“There are very few moving parts, so to speak. It’s a general fact that the larger an object is, the more classical it is in its behavior, and the more difficult it is to see quantum mechanical effects,” Girvin says. In a follow-up experiment, Martinis and his team used microwave pulses to ensure that entanglement was truly at work. They hypothesized that, if the spin of electrons in one superconductor was clockwise, the other would be clockwise. In order to test the accuracy of their own calculations, team members measured the quantum state about 34 million times.
If classical physics had been at work, Martinis reveals, then the electron flows should have acted independently of each other. However, an extremely large percentage of the measurements revealed that the spins were opposite, thus demonstrating quantum entanglement at the large scale. “It has to be in this weird quantum state for you to get those particular probabilities that we measure. The percentages of those different things are not something that you can classically predict,” Martinis says.
“It’s interesting to test quantum mechanics on a large scale. Do things look classical on large scales because there’s something wrong with quantum mechanics? Personally, I think that’s wrong, but one never knows,” Girvin concludes, quoted by Wired."http://news.softpedia.com/news/Quant...-122923.shtml-
Quantum entanglement between two diamonds:
Observation of micro-macro entanglement of light
A. I. Lvovsky, R. Ghobadi, C. Simon, A. Chandra, A. S. Prasad
(Submitted on 15 Dec 2012)
"Schroedinger's famous thought experiment involves a (macroscopic) cat whose quantum state becomes entangled with that of a (microscopic) decaying nucleus. The creation of such micro-macro entanglement is currently being pursued in several fields, including atomic ensembles, superconducting circuits, electro-mechanical and opto-mechanical systems. For purely optical systems, there have been several proposals to create micro-macro entanglement by greatly amplifying one half of an initial microscopic entangled state of light, but experimental attempts have so far been inconclusive. Here we experimentally demonstrate micro-macro entanglement of light. The macro system involves over a hundred million photons, while the micro system is at the single-photon level. We show that microscopic differences (in field quadrature measurements) on one side are correlated with macroscopic differences (in the photon number variance) on the other side. On the other hand, we demonstrate entanglement by bringing the macroscopic state back to the single-photon level and performing full quantum state tomography of the final state. Our results show that it is possible to create and demonstrate micro-macro entanglement for unexpectedly large photon numbers. Schroedinger's thought experiment was originally intended to convey the absurdity of applying quantum mechanics to macroscopic objects. Today many quantum physicists believe that quantum principles in fact apply on all scales. By combining the present approach with other (e.g. mechanical) systems, or by applying its basic ideas in different contexts, it may be possible to bring quantum effects ever closer to our everyday experience." ---http://arxiv.org/abs/1212.3713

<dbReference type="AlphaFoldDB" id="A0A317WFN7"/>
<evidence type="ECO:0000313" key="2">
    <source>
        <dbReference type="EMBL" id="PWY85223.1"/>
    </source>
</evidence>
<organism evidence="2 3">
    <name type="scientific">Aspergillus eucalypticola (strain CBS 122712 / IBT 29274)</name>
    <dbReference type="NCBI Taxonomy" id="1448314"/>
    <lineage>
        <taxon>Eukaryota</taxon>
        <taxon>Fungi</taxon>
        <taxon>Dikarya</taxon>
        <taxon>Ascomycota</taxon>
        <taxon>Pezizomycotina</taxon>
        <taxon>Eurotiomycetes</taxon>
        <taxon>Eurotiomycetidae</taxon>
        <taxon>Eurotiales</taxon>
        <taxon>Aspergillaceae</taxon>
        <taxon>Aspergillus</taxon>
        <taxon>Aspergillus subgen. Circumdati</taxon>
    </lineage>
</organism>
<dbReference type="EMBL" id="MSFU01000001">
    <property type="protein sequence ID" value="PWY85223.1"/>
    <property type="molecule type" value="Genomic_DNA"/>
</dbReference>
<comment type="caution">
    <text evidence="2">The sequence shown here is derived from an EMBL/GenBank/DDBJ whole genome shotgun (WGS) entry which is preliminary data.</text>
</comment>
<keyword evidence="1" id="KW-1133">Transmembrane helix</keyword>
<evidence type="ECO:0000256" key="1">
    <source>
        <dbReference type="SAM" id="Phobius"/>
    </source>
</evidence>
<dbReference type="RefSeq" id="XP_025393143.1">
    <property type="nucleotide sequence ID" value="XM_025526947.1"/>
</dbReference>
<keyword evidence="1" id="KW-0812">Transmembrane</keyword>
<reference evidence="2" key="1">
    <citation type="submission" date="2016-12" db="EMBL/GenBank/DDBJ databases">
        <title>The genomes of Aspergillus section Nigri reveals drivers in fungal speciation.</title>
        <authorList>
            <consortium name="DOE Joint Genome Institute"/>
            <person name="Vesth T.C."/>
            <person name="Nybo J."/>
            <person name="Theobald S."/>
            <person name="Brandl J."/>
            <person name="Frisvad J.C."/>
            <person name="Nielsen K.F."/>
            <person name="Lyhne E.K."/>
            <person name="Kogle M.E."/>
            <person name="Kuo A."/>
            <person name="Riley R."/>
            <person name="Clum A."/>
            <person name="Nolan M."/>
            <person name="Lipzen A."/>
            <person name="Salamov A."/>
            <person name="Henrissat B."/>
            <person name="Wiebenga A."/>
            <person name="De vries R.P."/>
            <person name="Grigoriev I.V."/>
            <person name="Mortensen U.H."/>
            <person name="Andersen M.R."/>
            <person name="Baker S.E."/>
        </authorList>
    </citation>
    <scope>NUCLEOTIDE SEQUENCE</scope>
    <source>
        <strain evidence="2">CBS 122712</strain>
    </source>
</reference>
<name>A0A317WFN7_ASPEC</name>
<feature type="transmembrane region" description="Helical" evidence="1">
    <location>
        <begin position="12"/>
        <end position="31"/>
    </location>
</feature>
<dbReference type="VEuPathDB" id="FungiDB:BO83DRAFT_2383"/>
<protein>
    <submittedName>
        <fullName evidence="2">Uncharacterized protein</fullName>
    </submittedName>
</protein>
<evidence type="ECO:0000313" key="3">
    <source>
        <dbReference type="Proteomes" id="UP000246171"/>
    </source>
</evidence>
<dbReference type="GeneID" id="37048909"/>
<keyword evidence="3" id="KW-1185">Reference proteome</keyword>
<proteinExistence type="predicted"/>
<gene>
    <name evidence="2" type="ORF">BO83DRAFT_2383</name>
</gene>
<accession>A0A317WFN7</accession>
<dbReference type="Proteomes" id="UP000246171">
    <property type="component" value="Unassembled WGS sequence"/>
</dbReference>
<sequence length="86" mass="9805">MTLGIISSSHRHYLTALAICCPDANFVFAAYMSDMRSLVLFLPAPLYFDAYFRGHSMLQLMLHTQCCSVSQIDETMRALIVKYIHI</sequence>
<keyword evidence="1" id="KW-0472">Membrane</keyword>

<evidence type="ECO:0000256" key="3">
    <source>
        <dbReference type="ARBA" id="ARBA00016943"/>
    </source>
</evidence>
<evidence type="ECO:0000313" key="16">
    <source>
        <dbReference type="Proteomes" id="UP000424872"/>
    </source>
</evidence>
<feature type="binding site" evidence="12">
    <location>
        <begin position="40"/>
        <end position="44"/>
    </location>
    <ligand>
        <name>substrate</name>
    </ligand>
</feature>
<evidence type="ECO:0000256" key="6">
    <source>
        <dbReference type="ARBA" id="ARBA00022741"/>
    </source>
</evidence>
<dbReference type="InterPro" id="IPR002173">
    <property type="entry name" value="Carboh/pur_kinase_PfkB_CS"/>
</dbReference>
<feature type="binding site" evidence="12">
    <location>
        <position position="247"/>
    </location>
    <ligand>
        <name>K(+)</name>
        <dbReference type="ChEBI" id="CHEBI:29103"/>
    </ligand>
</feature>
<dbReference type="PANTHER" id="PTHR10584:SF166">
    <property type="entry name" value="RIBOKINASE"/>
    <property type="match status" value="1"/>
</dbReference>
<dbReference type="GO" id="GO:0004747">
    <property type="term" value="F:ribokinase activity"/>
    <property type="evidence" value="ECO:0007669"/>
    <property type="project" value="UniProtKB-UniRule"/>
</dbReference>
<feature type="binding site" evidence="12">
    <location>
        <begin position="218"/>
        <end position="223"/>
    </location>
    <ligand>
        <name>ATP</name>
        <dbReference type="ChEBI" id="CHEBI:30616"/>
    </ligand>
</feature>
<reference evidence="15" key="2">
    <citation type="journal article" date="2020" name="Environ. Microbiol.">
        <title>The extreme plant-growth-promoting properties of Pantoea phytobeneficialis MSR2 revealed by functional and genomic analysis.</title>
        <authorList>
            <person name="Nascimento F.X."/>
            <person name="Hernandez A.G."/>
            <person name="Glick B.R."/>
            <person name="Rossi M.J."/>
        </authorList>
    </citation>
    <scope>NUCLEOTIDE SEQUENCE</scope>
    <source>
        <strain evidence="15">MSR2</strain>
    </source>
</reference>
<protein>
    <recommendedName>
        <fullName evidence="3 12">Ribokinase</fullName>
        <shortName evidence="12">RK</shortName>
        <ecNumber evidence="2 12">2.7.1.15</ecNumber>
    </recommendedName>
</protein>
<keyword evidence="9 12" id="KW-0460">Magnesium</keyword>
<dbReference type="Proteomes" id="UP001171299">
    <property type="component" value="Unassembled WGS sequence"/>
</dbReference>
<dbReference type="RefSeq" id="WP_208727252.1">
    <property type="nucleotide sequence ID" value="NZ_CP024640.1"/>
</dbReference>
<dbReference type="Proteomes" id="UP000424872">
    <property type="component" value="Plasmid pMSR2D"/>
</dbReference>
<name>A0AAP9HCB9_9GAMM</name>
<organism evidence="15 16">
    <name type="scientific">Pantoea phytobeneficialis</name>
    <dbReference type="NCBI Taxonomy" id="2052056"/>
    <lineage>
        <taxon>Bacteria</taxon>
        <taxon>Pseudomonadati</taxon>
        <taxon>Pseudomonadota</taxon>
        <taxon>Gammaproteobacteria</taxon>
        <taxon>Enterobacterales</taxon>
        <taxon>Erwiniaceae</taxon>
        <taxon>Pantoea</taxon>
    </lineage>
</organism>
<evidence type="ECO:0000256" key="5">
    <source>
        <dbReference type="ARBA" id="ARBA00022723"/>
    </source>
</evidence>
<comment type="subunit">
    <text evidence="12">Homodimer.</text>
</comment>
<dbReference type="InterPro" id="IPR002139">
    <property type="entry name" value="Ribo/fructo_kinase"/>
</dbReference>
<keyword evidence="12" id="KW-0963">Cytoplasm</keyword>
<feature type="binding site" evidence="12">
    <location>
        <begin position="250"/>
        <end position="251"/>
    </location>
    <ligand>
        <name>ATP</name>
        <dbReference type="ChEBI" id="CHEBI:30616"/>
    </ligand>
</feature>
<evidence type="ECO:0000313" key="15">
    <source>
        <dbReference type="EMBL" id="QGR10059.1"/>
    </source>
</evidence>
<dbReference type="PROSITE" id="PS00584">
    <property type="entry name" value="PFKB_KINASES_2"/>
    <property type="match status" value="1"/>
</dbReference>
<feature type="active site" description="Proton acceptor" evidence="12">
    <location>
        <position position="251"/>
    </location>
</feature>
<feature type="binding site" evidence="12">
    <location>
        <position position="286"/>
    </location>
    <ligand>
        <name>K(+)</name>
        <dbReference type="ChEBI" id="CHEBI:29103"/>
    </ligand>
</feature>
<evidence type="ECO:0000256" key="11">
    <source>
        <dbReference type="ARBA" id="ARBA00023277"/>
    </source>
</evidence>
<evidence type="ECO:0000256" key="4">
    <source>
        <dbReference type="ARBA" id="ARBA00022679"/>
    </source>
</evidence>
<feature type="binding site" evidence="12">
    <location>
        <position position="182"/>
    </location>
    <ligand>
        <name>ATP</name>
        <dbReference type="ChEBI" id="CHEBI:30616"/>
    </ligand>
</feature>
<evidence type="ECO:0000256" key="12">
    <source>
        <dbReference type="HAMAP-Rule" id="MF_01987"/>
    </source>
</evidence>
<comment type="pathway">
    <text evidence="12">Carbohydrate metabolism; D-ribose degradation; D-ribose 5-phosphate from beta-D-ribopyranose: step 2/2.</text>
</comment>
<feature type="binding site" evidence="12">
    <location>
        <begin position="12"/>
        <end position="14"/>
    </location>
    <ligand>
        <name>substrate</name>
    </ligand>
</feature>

The Observer Effect
"Re: Details: There have been numerous double-slit experiments carried out since the early nineteenth century — using light, neutrons, atoms, electrons, and even molecules as large as carbon-60 and carbon-70. Some were measured by human observers, and some recorded by detectors which were then observed by human observers — who, I might add, also conceived and built the detectors specifically for the purpose of later observation. So, while a real-time human observer is not needed for the experiment itself, it nevertheless holds that a detector’s results are observed, at some point, by a human. And so the effect occurs.